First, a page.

I'm not saying Coyle should be Liverpool manager – he's still relatively inexperienced and has no pedigree in European competition. But it would be nice if Roy could take a leaf out of his book when it comes to his general approach (I won't be holding my breath).
When Coyle first took over at Burnley one fan commented on his impact: “Eleven points from his first five games and fans were already shouting his name! All the games we were clearly dominant.
“Compared with Cotterill's tactics he had switched a moderately defensive team into one hell of an attacking force overnight and not just against the average bunch of relegation strugglers. Wolves, Watford and Charlton were in the first five and they were top six when we played them!”
Players too, have been quick to praise Coyle after working with him. Andy Cole, who played under Coyle while on loan to Burnley, said: “I cannot say enough superlatives about him. His enthusiasm made me feel like I was 21 again.”
But Coyle himself summed up his approach: “Each and every game we enter we try to win - and to do so by playing a style pleasing on the eye with chances being created and goals being scored.”
Could Hodgson put his hand on his heart and say the same? Of course he couldn't.
Liverpool players are known to be disillusioned with Hodgson's approach, fans have long since grown tired of the safety-first tactics (laughably instilled even in the dead rubber against Utrecht) and Hodgson is yet to hear his name sung by the Kop.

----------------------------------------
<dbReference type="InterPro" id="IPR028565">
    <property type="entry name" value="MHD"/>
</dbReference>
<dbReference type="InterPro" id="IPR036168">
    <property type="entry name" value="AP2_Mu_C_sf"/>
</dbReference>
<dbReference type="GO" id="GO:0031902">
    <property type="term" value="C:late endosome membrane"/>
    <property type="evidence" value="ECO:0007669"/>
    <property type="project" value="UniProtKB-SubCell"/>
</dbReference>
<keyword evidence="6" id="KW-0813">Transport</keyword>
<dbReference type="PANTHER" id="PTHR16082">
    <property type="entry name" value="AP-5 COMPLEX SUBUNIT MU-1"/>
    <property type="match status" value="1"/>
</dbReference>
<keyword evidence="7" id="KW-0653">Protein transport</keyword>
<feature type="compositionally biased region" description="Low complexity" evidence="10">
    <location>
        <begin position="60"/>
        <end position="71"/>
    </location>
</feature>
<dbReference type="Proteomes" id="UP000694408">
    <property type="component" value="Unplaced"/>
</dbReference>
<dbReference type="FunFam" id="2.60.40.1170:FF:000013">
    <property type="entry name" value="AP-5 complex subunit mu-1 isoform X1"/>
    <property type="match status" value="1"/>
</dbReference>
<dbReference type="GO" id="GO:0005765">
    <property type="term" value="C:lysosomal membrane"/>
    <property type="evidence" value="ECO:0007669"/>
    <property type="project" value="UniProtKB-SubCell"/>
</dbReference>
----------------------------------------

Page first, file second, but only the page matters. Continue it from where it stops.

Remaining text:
Those that advocate persevering with Hodgson are quick to highlight why Liverpool's current plight isn't his fault – he inherited the majority of the squad, the team had a poor away record last season, he hasn't had a real opportunity to spend and so on. All true, but missing the point.
Hodgson isn't the only reason for the failures this season, just as Rafa Benitez wasn't the only reason for the failures last season. But Hodgson was supposed to get more from the players at the club – organise them, improve them – that was the whole idea behind his appointment wasn't it?
Hodgson is now also benefiting from a stabilised off-field situation. Yet all he has done is verse Liverpool players in a style unsuited to many of them and an approach that long-term only seems to lend itself to a lowering of sights.
Good track record?On appointing Hodgson, then chairman Martin Broughton said: “We weren't looking so much for somebody who was just emerging, we wanted somebody who could, first and foremost, command the respect of the players, who had a good track record and could take us forward from where we are now.
“He wanted to focus on how he could get more out of the existing players. His focus wasn't on 'how much money can I have?' or 'I want to bring this person in or that person in' - he was really focused on 'I believe, and I've got a track record that demonstrates it, that I can take the existing players, get much better performances out of them and buy constructively to build for a better future.'”